In the interim, Nelson met Frances "Fanny" Nisbet, a young widow from a Nevis plantation family. Nelson and Nisbet were married at Montpelier Estate on the island of Nevis on 11 March 1787, shortly before the end of his tour of duty in the Caribbean. The marriage was registered at Fig Tree Church in St John's Parish on Nevis. Nelson returned to England in July, with Fanny following later.
Nelson's death at Trafalgar secured his position as one of Britain's most heroic figures. The significance of the victory and his death during the battle led to his signal, "England expects that every man will do his duty", being regularly quoted, paraphrased and referenced up to the modern day. Numerous monuments, including Nelson's Column in Trafalgar Square, London, and the Nelson Monument in Edinburgh, have been created in his memory and his legacy remains highly influential.
War broke out again with France in 180, and Nelson was for many months on watch in the Mediterranean. On October 20th 1805, the French and Spanish fleets put to sea and off the southern coast of Spain the Battle of Trafalgar took place. This was to be Nelson's last and most famous victory.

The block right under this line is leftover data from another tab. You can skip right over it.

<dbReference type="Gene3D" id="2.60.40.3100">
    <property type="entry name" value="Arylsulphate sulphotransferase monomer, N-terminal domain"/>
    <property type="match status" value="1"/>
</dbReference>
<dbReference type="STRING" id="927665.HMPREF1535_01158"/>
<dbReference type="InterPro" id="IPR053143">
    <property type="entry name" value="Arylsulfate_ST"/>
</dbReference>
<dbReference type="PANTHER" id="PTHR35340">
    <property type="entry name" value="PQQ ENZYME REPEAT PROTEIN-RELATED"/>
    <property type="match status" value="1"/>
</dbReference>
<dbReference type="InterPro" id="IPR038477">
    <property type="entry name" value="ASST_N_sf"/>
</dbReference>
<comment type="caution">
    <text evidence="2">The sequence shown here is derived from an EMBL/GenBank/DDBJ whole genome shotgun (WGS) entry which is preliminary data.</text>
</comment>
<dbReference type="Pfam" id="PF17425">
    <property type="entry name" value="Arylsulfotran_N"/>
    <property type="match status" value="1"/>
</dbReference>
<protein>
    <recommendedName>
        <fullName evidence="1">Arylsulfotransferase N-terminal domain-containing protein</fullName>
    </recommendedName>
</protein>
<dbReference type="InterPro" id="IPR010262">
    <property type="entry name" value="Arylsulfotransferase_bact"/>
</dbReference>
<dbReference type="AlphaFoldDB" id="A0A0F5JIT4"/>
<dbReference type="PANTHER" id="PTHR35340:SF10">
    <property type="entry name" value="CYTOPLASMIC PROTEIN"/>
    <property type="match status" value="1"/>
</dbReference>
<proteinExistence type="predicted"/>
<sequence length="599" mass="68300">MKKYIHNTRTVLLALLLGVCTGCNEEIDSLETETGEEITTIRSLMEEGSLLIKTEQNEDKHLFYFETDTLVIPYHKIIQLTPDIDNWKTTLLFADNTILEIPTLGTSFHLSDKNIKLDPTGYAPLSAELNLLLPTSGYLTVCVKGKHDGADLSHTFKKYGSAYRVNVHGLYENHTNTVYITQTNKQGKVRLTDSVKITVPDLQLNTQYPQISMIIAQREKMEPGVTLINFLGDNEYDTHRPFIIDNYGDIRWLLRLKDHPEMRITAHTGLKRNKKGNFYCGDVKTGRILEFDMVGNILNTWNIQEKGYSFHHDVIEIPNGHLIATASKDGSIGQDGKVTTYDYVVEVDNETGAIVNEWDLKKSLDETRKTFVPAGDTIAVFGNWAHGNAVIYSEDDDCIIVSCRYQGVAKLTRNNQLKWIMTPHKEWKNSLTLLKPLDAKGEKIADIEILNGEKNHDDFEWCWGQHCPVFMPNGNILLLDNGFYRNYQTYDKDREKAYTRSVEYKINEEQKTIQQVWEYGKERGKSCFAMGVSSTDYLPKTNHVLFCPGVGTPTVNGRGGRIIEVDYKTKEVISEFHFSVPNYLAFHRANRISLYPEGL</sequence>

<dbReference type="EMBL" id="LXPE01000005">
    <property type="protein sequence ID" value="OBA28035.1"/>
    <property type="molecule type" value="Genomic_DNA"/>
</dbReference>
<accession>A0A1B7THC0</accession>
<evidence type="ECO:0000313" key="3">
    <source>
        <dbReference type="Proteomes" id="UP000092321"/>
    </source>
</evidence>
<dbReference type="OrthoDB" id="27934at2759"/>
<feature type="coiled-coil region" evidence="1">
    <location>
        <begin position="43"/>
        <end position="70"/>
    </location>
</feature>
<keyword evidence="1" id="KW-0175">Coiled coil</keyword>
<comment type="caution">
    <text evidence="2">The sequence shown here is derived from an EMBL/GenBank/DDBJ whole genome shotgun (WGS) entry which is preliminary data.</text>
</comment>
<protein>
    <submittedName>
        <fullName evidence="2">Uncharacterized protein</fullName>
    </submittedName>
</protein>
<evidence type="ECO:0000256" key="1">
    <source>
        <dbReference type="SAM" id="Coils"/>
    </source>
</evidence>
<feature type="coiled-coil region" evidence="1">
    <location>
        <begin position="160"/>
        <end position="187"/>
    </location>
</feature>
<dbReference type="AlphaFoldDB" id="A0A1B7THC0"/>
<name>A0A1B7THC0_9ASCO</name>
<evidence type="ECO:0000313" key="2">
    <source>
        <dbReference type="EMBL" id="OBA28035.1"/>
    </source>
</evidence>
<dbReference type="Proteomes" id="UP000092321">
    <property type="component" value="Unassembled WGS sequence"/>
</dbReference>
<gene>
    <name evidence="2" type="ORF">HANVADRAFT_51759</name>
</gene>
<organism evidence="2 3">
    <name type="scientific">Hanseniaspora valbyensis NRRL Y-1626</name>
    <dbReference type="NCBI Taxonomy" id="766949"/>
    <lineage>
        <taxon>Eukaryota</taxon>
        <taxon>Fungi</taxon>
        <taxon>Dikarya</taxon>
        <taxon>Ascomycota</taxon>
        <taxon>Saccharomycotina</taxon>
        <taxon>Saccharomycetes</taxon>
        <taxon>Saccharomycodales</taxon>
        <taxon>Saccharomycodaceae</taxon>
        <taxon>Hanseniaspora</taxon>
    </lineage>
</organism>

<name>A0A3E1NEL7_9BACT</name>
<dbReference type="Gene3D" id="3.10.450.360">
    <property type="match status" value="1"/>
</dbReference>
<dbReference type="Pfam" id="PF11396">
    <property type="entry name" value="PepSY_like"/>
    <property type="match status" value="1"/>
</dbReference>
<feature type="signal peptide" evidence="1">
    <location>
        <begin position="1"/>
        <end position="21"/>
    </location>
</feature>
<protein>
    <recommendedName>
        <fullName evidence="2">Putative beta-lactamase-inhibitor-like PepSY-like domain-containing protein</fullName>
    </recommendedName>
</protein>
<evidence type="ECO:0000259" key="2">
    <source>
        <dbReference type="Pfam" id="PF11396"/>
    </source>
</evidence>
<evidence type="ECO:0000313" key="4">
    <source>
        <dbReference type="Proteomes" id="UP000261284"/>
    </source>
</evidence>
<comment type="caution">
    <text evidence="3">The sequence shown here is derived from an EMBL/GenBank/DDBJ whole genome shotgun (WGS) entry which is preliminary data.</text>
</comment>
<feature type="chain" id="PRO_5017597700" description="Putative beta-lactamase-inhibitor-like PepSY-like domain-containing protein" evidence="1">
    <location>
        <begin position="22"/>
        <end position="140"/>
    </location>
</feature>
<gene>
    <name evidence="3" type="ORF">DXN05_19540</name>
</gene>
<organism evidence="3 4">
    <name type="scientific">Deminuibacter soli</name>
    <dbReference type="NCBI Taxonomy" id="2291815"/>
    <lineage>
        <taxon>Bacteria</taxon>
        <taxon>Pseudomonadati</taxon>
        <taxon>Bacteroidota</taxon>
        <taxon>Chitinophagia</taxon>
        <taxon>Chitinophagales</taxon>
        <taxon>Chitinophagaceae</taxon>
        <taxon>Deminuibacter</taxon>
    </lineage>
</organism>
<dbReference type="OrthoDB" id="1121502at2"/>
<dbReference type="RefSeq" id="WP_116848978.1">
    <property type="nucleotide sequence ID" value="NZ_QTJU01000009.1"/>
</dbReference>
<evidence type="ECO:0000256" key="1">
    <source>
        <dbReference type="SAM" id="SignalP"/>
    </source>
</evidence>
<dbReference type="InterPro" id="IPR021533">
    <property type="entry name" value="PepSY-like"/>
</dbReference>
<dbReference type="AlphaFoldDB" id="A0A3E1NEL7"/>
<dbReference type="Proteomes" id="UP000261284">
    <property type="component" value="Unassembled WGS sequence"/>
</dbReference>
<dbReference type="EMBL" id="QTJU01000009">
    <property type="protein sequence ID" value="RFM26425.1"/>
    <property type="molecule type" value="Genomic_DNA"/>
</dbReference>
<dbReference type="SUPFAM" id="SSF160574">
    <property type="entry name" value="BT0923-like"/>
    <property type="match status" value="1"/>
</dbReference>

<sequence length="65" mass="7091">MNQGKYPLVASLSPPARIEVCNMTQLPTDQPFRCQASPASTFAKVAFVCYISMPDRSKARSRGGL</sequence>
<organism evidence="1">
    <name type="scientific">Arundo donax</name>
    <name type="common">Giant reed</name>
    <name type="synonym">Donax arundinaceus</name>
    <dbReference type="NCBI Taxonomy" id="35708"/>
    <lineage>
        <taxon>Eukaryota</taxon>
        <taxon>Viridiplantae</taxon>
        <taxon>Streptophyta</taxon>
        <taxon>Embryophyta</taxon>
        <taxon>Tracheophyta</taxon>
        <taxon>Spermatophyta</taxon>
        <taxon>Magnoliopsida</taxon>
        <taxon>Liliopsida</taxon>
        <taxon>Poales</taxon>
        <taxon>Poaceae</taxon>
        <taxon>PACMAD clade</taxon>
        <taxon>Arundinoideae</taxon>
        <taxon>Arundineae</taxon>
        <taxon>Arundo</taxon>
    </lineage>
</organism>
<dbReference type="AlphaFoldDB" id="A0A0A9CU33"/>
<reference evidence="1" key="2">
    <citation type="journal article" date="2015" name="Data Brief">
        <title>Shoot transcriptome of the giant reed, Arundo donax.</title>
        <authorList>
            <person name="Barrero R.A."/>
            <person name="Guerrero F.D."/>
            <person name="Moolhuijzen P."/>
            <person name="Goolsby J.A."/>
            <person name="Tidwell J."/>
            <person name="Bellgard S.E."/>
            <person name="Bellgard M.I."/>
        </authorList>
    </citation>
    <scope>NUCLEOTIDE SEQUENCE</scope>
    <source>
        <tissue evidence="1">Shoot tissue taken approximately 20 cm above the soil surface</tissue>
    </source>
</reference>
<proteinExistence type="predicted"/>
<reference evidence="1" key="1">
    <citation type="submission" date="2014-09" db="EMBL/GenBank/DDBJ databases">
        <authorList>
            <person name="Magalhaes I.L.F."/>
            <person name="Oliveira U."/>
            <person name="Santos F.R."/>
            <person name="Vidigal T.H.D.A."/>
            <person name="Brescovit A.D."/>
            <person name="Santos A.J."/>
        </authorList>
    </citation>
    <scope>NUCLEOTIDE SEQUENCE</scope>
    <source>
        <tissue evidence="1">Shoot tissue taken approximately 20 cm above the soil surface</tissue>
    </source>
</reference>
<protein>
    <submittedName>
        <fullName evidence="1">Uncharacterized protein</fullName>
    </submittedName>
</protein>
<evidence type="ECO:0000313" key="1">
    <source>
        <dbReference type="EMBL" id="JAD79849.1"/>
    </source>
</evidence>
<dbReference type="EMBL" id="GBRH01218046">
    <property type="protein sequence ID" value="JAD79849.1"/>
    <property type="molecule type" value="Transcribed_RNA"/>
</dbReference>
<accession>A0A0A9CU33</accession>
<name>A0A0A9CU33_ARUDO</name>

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He died shortly after he was taken below decks and his body was taken ashore at Rosia Bay in Gibraltar. His body was sent back to England in a barrel full of brandy which acted as a preservative during the long journey home. The injured from the battle were cared for and those who did not survive were buried in the Trafalgar Cemetery, Gibraltar; their graves remain carefully tended to this day.
Ms Irina Nelson is the Director of UG Admissions in Modern Languages at the University of Southampton.
Horatio Nelson © Nelson was a British naval commander and national hero, famous for his naval victories against the French during the Napoleonic Wars.